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Shift Definition

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Other Shift Definition

[n] the act of changing one thing or position for another; "his switch on abortion cost him the election"
[n] the act of moving from one place to another; "his constant shifting disrupted the class"
[n] a loose-fitting dress hanging straight from the shoulders without a waist
[n] a woman's sleeveless undergarment
[n] a qualitative change
[n] an event in which something is displaced without rotation
[n] a group of workers who work for a specific period of time
[n] (geology) a crack in the earth's crust resulting from the displacement of one side with respect to the other; "they built it right over a geological fault"
[n] the time period during which you are at work
[v] move from one setting or context to another; "shift the emphasis"; "shift one's attention"
[v] change in quality; "His tone shifted"
[v] make a shift in or exchange of; "First Joe led; then we switched"
[v] move and exchange for another; "shift the date for our class reunion"
[v] lay aside, abandon, or leave for another; "switch to a different brand of beer"; "She switched psychiatrists"; "The car changed lanes"
[v] move abruptly
[v] change place or direction; "Shift one's position"
[v] move sideways or in an unsteady way, as of a ship or a vehicle out of control
[v] move very slightly; "He shifted in his seat"
[v] move around; "transfer the packet from his trouser pockets to a pocket in his jacket"

Misc. Definitions

\Shift\, v. t. [imp. & p. p. {Shifted}; p. pr. & vb. n. {Shifting}.] [OE. shiften, schiften, to divide, change, remove. AS. sciftan to divide; akin to LG. & D. schiften to divide, distinguish, part Icel. skipta to divide, to part, to shift, to change, Dan skifte, Sw. skifta, and probably to Icel. sk[=i]fa to cut into slices, as n., a slice, and to E. shive, sheave, n., shiver, n.]
1. To divide; to distribute; to apportion. [Obs.] To which God of his bounty would shift Crowns two of flowers well smelling. --Chaucer.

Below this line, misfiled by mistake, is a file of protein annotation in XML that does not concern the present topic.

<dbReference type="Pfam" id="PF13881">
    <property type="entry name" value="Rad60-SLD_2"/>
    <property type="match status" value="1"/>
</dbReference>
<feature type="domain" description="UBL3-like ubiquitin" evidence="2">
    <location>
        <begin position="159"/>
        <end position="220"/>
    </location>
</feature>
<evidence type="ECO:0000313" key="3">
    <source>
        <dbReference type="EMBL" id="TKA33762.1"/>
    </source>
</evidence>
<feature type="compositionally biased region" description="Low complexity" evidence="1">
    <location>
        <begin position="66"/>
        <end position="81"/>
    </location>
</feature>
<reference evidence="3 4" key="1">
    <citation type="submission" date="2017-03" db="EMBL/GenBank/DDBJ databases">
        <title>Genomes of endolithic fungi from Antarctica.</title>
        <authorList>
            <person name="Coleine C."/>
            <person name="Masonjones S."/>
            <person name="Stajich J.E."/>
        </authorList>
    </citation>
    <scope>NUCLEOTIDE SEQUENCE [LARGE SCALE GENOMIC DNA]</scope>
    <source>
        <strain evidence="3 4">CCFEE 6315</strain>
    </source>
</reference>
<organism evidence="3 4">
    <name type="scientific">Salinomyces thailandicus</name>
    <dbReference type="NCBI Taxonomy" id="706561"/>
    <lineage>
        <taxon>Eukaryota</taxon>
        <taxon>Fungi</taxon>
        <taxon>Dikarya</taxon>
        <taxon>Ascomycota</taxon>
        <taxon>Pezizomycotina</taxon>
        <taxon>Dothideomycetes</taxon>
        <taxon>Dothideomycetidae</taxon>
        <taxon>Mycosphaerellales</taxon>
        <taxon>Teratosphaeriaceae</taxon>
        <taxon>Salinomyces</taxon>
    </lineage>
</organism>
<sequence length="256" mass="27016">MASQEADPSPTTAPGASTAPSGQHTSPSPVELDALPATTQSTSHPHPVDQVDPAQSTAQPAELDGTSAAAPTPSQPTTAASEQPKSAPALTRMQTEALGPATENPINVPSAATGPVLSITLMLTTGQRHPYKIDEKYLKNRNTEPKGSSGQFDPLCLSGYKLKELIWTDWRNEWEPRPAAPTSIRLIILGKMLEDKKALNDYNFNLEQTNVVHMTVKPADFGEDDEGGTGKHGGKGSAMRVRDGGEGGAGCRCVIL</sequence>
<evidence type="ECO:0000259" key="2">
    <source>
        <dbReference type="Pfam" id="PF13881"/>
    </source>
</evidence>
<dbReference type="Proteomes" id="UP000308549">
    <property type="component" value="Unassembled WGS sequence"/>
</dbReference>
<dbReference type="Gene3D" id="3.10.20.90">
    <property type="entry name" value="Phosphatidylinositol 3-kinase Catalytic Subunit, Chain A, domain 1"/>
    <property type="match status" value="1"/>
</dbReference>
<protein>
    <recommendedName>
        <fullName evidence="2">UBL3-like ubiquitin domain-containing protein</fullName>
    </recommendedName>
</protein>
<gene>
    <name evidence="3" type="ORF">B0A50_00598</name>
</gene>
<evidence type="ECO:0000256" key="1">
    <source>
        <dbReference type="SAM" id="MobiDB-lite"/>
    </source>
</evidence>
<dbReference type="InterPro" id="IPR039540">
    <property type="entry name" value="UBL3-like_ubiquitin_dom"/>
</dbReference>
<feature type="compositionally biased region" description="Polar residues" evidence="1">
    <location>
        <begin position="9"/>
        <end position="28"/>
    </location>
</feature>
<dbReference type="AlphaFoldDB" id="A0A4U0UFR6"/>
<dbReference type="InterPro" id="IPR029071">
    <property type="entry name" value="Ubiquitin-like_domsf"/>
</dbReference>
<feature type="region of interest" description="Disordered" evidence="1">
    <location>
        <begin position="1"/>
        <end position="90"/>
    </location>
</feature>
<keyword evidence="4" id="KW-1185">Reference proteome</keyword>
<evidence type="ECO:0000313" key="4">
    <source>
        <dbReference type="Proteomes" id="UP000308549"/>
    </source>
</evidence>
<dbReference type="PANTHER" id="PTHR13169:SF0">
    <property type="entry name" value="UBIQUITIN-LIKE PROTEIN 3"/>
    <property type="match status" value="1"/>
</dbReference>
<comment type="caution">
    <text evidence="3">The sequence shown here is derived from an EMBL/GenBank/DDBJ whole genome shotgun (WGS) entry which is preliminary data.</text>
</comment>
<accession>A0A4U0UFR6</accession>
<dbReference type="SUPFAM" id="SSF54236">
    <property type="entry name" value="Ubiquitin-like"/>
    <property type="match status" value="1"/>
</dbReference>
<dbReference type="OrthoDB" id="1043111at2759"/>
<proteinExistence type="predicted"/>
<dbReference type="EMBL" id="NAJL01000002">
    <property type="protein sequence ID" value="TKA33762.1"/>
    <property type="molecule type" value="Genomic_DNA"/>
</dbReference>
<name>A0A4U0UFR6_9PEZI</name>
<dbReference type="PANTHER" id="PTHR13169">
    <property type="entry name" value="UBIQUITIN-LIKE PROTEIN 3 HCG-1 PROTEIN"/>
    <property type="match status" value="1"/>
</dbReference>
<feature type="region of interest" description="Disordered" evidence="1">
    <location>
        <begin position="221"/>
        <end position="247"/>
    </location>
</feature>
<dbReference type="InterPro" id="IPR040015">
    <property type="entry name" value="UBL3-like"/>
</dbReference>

2. To change the place of; to move or remove from one place to another; as, to shift a burden from one shoulder to another; to shift the blame. Hastily he schifte him[self]. --Piers Plowman. Pare saffron between the two St. Mary's days, Or set or go shift it that knowest the ways. --Tusser.
3. To change the position of; to alter the bearings of; to turn; as, to shift the helm or sails. Carrying the oar loose, [they] shift it hither and thither at pleasure. --Sir W. Raleigh.
4. To exchange for another of the same class; to remove and to put some similar thing in its place; to change; as, to shift the clothes; to shift the scenes. I would advise you to shift a shirt. --Shak.
5. To change the clothing of; -- used reflexively. [Obs.] As it were to ride day and night; and . . . not to have patience to shift me. --Shak.
6. To put off or out of the way by some expedient. ``I shifted him away.'' --Shak. {To shift off}, to delay; to defer; to put off; to lay aside. {To shift the scene}, to change the locality or the surroundings, as in a play or a story. Shift the scene for half an hour; Time and place are in thy power. --Swift.
\Shift\, n. [Cf. Icel skipti. See {Shift}, v. t.]
1. The act of shifting. Specifically: (a) The act of putting one thing in the place of another, or of changing the place of a thing; change; substitution. My going to Oxford was not merely for shift of air. --Sir H. Wotton. (b) A turning from one thing to another; hence, an expedient tried in difficalty; often, an evasion; a trick; a fraud. ``Reduced to pitiable shifts.'' --Macaulay. I 'll find a thousand shifts to get away. --Shak. Little souls on little shifts rely. --Dryden.
2. Something frequently shifted; especially, a woman's under-garment; a chemise.
3. The change of one set of workmen for another; hence, a spell, or turn, of work; also, a set of workmen who work in turn with other sets; as, a night shift.
4. In building, the extent, or arrangement, of the overlapping of plank, brick, stones, etc., that are placed in courses so as to break joints.
5. (Mining) A breaking off and dislocation of a seam; a fault.
6. (Mus.) A change of the position of the hand on the finger board, in playing the violin. {To make shift}, to contrive or manage in an exigency. ``I shall make shift to go without him.'' --Shak. [They] made a shift to keep their own in Ireland. --Milton.

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